The Empowerment Experiment ended in December 2009, but Maggie and John Anderson of Oak Park, Illinois, have yet to return to their previous consumer habits, at least not completely. The couple continues on their mission to â€œbuy Black,â€ with the exception of a few things where no alternatives exist such as groceriesâ€”since the only Black-owned grocery store in Illinois shut down mid-experimentâ€”health insurance, a cell phone provider and utilities.â€œItâ€™s not like a diet to me, I just canâ€™t go back,â€ says Maggie. Blackenterprise.com spoke with the Andersons, founders of EE, about the importance of supporting Black-owned businesses, demystifying the myths and why you can â€œbuy Blackâ€ with the click of a button. Check out their tips!
Get your mind right. Itâ€™s a common belief that itâ€™s “too hard” to find a Black-owned business. Debunk that! Theyâ€™re out there. Of course, it may be easier to walk into a regular or discount department store; however, go the extra mile to find a Black-owned or invested business and support an entrepreneur. â€œWe found tons of awesome businesses when we were doing The Empowerment Experiment, and we still support them till this day,â€ says Maggie.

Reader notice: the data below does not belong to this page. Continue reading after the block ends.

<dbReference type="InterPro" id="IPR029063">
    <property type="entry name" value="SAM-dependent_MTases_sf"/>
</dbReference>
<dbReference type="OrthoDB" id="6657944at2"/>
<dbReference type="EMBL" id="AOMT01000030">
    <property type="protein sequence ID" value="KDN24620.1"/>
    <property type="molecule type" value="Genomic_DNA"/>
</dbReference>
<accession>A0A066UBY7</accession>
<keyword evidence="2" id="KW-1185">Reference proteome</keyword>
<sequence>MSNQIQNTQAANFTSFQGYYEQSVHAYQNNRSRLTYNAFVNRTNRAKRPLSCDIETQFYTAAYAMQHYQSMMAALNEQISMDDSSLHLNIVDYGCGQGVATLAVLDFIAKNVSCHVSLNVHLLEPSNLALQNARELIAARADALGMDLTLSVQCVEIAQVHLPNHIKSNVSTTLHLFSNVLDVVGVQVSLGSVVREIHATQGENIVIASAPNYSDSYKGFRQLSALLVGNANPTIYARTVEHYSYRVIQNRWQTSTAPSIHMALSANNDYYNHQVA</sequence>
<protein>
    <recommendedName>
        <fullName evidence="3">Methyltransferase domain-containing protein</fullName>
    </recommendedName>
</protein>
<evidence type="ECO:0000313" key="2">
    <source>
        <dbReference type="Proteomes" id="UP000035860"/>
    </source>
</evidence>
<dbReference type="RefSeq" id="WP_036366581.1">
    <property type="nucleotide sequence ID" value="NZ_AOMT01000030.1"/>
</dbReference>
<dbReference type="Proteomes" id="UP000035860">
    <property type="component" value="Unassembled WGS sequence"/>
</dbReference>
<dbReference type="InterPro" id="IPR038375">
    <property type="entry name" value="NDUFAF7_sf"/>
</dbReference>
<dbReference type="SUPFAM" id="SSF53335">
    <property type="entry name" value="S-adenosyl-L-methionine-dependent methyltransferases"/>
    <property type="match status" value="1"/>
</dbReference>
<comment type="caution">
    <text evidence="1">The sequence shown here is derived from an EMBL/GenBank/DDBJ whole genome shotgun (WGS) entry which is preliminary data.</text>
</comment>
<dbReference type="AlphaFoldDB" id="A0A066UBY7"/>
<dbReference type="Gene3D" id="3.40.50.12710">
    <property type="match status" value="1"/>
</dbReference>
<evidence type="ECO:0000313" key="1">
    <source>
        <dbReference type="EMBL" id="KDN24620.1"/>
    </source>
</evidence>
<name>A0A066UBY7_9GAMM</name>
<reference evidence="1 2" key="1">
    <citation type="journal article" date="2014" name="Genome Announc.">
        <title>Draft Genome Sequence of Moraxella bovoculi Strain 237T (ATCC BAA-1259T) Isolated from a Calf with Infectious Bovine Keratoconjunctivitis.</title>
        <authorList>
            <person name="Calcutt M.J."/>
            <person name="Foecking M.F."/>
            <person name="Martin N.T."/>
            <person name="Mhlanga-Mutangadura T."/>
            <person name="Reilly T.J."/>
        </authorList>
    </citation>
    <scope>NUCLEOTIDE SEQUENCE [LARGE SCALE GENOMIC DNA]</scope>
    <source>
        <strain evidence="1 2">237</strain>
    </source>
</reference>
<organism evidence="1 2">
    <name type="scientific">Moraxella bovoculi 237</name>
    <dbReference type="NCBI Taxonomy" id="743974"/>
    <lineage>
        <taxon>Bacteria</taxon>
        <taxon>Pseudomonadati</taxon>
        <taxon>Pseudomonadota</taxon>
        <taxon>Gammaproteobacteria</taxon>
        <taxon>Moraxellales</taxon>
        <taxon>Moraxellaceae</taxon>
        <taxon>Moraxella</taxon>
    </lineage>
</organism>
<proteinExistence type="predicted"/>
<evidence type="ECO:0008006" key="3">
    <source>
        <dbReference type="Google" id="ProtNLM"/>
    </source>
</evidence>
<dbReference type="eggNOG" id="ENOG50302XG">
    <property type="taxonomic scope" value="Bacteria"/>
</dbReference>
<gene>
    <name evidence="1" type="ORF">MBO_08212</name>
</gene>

Research. It takes some work, but these businesses are out there and itâ€™s important that they have the communityâ€™s support. The Black consumer dollar stays in the community for a mere six hours, while in the Asian, Jewish, and Hispanic communities, to name a few, the dollar is recycled back into the community, lasting anywhere from 7-29 days on average. Want to find a directory for Black-owned businesses and services? Visit izania.com, blackbusinessnetwork.com or eefortomorrow.com.
Create a list of what you can get. Although a list of who youâ€™re buying gifts for is helpful, what you can realistically buy (under these provisions) is essential. That will determine where you can shop.